I hear many wrong assumptions about coaching. The most prominent being that “coaching my team is the right thing to do”. Leaders coach because they think that morally, they should.
The appraisal systems that manage performance typify how wrong our perceptions of the topic can be. How many times have you emotionally supported a colleague? Admittedly, it depends on your level of self-awareness, but the answer is unlikely to be never. And how often is the time invested recorded and measured in a performance review? Here, the answer is more likely to be never. And yet, all global organisations want employees who are willing to support and develop their fellow workers.
Companies have a long way to go before they value – in a way that’s measured and rewarded – the benefits of a leader who coaches effectively. Leadership is about having the courage to be yourself, the willingness to put yourself at risk when you are needed by your group, and the ability to harness your position, power and insights in order to unleash the full potential of the people you lead. This, in part, is being a coach.
Performance is a function of both ability and motivation. A coach is engaged to improve both. Here are some of the myths that stand in the way.
1. It’s the right thing to do
Certainly, it’s the right thing to do. But not in the name of ethics or guilt. You should always be focused on what you can do to improve the performance of your team. The key driver should be in the connection between a high-performing team and the organisational goals. Coaching is not a technique. It’s not something to be switched on. It’s the cornerstone of teamwork. It can help to tackle conflict constructively, it can help us all to learn, develop, grow and improve.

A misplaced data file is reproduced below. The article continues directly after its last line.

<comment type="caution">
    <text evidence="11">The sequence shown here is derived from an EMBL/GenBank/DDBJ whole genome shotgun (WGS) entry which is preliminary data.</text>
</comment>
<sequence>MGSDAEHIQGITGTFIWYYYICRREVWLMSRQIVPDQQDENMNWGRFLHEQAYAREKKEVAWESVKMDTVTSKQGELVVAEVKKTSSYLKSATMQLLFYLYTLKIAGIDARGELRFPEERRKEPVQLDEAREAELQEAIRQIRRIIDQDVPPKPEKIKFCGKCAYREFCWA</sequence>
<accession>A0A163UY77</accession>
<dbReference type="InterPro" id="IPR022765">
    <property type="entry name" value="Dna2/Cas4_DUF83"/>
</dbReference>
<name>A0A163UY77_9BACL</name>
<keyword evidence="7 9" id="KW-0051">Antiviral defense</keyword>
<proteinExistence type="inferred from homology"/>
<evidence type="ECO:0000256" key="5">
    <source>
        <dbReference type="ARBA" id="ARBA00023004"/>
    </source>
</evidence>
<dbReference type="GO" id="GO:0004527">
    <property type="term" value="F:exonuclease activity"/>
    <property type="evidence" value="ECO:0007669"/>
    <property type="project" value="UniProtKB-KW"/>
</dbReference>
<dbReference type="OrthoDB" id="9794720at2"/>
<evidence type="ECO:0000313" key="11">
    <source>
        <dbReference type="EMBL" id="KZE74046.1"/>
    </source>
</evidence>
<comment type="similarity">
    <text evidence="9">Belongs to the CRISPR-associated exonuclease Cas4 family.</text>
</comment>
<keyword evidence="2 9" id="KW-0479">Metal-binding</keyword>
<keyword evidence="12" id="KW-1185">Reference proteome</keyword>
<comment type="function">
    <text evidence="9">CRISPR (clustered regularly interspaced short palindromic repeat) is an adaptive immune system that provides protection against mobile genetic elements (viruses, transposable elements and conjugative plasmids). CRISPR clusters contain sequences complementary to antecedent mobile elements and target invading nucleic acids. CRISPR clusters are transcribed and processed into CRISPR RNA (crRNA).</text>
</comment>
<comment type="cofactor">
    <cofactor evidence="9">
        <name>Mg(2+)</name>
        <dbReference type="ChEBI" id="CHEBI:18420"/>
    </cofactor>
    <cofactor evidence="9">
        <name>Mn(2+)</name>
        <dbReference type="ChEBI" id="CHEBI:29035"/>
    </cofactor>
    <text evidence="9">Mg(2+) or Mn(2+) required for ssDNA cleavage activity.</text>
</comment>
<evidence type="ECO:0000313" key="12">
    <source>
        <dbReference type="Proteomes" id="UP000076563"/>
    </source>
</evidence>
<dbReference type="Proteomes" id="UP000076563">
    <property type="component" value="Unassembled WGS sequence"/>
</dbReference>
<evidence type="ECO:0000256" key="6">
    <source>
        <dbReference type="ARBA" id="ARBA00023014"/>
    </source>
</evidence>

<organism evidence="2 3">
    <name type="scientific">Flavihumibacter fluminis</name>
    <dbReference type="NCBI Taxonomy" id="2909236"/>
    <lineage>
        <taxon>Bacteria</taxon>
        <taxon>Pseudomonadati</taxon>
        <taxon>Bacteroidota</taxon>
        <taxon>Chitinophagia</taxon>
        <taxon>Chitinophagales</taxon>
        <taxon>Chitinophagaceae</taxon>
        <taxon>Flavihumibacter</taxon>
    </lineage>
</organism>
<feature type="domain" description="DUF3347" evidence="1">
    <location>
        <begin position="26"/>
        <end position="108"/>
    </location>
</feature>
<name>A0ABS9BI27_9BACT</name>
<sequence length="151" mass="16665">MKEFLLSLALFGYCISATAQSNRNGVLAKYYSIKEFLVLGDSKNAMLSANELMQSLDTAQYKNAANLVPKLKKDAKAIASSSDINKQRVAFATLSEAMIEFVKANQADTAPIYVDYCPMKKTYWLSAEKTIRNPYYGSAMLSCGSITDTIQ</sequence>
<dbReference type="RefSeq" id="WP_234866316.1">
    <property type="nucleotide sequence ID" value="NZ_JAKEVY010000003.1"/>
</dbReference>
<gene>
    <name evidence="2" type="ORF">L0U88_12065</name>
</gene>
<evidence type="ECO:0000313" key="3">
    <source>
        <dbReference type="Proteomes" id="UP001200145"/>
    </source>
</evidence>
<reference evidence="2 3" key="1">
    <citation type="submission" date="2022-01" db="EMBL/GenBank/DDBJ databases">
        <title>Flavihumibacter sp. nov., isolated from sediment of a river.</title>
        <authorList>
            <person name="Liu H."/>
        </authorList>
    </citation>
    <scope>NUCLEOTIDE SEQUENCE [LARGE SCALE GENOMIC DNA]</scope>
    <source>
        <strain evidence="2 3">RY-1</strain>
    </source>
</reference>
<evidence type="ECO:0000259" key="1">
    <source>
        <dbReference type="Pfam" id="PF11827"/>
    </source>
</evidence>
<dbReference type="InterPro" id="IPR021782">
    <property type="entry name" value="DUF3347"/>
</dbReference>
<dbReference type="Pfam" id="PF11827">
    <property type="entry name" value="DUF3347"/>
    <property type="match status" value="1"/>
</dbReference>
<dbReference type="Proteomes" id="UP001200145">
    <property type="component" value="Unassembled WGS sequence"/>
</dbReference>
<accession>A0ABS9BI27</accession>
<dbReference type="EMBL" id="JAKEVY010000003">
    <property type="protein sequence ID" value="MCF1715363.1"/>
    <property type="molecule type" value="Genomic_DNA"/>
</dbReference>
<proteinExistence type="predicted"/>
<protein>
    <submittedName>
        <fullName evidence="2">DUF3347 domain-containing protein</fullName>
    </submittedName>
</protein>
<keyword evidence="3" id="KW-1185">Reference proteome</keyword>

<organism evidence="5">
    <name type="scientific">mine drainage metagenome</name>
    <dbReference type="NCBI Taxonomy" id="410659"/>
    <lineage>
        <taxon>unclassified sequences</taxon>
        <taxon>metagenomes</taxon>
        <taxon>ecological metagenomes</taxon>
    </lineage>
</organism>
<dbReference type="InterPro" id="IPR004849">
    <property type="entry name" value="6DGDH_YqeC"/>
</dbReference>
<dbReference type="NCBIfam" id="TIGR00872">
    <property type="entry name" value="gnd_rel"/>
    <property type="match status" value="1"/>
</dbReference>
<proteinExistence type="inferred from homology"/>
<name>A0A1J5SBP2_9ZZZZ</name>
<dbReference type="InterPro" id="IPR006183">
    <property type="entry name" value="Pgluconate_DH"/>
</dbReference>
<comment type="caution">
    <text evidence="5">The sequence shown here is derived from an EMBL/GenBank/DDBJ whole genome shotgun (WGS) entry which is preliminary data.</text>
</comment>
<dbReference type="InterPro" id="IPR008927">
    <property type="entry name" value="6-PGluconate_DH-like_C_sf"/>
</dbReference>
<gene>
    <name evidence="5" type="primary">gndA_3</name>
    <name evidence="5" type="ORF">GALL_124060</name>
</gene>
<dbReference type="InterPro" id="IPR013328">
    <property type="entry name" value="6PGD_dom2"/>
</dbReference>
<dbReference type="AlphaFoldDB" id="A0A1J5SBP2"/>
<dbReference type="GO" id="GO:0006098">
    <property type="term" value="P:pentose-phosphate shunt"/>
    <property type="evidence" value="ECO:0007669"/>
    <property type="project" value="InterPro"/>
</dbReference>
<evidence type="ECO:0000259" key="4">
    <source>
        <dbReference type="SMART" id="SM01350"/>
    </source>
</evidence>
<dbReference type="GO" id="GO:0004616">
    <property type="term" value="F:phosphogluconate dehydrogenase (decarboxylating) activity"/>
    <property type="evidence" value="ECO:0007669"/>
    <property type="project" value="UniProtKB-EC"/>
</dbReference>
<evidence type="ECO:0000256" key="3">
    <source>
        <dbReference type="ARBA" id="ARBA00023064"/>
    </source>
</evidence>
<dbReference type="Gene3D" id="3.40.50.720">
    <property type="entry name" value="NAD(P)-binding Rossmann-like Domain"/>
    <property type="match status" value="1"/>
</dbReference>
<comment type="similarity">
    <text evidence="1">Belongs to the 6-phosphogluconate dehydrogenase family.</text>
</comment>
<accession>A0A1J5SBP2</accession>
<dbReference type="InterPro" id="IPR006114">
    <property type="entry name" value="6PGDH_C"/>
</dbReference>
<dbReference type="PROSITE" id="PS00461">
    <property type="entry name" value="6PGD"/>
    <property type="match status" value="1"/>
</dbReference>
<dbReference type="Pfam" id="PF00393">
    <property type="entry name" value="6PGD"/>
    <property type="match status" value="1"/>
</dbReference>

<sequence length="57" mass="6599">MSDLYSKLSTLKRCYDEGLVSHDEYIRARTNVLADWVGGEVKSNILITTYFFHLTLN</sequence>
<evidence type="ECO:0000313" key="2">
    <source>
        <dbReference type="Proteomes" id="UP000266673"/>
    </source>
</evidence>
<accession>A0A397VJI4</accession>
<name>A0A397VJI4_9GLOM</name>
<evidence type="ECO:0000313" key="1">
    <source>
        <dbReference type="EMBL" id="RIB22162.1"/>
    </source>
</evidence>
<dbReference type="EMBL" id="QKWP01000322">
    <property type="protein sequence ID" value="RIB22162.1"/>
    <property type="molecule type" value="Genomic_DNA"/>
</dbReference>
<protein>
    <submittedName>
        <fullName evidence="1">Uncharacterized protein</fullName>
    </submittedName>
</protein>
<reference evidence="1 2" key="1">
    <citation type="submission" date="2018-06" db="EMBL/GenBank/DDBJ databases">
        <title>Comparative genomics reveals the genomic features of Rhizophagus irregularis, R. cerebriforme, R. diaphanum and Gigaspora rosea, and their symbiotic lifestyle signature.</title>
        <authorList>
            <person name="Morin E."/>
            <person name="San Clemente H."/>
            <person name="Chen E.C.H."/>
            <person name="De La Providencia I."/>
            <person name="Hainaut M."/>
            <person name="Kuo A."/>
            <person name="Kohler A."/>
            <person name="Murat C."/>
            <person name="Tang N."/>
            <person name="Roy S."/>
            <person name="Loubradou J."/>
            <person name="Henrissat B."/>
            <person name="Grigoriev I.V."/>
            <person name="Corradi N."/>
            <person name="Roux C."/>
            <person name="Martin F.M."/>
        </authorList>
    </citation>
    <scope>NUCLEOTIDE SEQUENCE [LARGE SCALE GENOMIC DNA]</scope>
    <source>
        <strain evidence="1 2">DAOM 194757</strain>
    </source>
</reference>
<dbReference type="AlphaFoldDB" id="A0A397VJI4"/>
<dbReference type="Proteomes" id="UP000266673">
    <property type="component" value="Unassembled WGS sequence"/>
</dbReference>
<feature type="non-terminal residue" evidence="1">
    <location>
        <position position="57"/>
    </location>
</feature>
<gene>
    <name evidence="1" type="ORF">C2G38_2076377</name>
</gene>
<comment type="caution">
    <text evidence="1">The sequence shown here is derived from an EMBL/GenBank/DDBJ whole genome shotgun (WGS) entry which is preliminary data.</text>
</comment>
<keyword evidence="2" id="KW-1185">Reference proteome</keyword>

What defines an effective team? Their level of output should be high. The individual members must be satisfied and engaged, and the dynamics of the team should be viable over time. Together, this creates a strong business case. When you attract, retain and motivate good people, you improve the bottom line. Research shows that engaged employees are 44% more likely to stay in their jobs and 50% more productive.
2. It’s only for problem people
Actually, coaching is for helping high potential and average people get even better. It’s about making sure the right people get the right opportunities, and allowing others to give them the necessary feedback rather than necessarily giving the feedback itself.
There are studies to demonstrate that you are better off focusing your time on the competent players who have fewer flaws, or would benefit from exposure to new ideas and experiences. The personal case for warranting an investment in time is significant. By coaching your competent people you, a) build a stronger team, b) become a magnet for talent, and significantly c) build a network of supporters who build your reputation and quite possibly can open doors for you later in your career. Moreover, if you invest your time in team members who lack ability and have more shortcomings, you’re in danger of slashing time that could be better spent nurturing the rising stars. The brightest, sometimes most difficult workers, tend to leave good organisations for better ones – coaching is an opportunity to inspire them to stay working with you for longer.
3. It’s about making your team happy
Coaching helps to motivate teams. But motivation is different from satisfaction – over 50 years of research has consistently found no link between to the two. Being happy on the job is not linked to the quality of an individual’s performance. Satisfaction does, however, have a negative relationship with absenteeism and turnover. This means that happy workers spend more time working and stay in the job longer, which helps to reduce the costs associated with turnover. Does this mean that being happy motivates people to work more hours? Or do people who spend more time at work and achieve more, simply feel happier? To find out, you need to understand what motivates your team. Existing research suggests the most important motivational levers to pull include: